This e-book, “A Deep Breath Of Black Solidarity,” takes the reader on a brief journey through the pages of history; someone once said you can call me John, call me Joe, call me Josh: you can call me anything you like. Going back to about the 15th century, and pushing forward Black people were called negro, nigga, colored, darkie, black, African, African Americans, Afro Mexicans, African Brazilians, etc.
How black people identify as a group, as well as individually is of the upmost importance; it is a source of pride and unity. Black solidarity is not some movement to isolate Black people from the rest of the human race; it is inclusive as as it advocates for the survival of people, families and communities.
What would our lives and the world look like without racism, poverty and violence? How would it feel if everyone loved and cared for one another as if we were all members of one amazing human family? That day will come sooner or later, but until then we have to keep working to eliminate and overcome the many forms of poverty, social isolation, hatred and inequality.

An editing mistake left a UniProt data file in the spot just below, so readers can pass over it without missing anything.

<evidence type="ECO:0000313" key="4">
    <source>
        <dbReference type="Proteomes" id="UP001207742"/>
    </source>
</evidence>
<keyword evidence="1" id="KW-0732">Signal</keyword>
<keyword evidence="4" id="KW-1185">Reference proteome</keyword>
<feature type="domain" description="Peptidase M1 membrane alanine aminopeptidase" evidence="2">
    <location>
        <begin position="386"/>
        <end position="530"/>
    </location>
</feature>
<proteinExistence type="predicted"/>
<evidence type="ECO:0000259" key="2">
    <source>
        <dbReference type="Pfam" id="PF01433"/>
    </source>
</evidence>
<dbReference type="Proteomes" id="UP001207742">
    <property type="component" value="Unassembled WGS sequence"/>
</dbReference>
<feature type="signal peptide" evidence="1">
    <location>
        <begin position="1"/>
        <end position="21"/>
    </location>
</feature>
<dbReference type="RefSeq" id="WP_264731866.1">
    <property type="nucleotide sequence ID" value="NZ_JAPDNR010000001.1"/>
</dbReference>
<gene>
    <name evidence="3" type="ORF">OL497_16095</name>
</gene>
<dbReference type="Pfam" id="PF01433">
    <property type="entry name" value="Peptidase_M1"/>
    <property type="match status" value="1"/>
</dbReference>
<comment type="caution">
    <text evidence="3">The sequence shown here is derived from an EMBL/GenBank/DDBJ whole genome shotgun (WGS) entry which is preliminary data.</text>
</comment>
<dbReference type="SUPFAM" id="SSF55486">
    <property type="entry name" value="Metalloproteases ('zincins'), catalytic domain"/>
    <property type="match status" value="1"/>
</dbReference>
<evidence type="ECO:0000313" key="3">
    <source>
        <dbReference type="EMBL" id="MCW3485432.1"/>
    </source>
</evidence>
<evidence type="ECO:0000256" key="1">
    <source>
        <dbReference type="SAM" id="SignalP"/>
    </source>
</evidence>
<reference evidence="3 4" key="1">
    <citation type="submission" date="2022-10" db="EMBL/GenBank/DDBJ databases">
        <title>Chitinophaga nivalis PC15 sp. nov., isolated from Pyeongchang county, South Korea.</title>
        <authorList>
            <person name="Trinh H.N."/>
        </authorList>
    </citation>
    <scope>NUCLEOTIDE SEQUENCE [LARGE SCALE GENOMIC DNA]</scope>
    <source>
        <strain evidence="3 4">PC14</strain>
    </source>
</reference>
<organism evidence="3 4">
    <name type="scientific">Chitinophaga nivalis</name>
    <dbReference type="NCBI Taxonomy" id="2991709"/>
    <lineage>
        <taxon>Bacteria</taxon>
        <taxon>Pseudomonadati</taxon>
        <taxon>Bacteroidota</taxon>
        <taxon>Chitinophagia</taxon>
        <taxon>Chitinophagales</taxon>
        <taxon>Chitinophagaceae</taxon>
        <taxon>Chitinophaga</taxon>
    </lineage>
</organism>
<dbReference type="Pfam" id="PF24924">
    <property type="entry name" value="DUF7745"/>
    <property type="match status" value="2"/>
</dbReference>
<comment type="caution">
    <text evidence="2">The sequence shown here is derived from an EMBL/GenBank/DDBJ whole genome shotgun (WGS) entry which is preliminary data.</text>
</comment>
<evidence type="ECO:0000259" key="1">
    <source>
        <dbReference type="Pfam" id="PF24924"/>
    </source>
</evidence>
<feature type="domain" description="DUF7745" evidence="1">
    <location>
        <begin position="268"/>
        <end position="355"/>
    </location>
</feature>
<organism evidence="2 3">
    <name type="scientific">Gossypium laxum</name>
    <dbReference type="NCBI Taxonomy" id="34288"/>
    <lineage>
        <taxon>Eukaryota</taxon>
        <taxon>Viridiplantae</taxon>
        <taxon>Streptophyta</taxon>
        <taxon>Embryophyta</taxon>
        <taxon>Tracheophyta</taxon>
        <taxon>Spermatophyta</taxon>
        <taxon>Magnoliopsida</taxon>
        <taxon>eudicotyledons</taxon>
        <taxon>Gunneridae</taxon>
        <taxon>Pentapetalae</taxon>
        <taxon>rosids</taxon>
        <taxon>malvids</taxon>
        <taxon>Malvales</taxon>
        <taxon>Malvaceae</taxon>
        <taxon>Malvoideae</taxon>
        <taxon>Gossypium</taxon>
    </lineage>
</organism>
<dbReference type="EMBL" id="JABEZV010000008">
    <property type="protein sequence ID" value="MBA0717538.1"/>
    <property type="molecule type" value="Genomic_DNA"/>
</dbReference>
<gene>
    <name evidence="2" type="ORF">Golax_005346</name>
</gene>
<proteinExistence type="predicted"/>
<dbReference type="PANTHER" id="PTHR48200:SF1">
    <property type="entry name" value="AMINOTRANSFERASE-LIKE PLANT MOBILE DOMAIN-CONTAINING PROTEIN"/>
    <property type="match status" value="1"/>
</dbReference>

The theme of the book is “Black Solidarity,” but it could well be,” solidarity,” because Black people have been born in all parts of the world, and represent just about all nationalities. They have intermixed with numerous indigenous people, which has created mixed race families; with in-laws and relatives of all races and nationalities. The book is a discussion, wherein you are invited to reflect and participate in the creation of a paradigm for black solidarity.
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- Thank you/ Stephen Small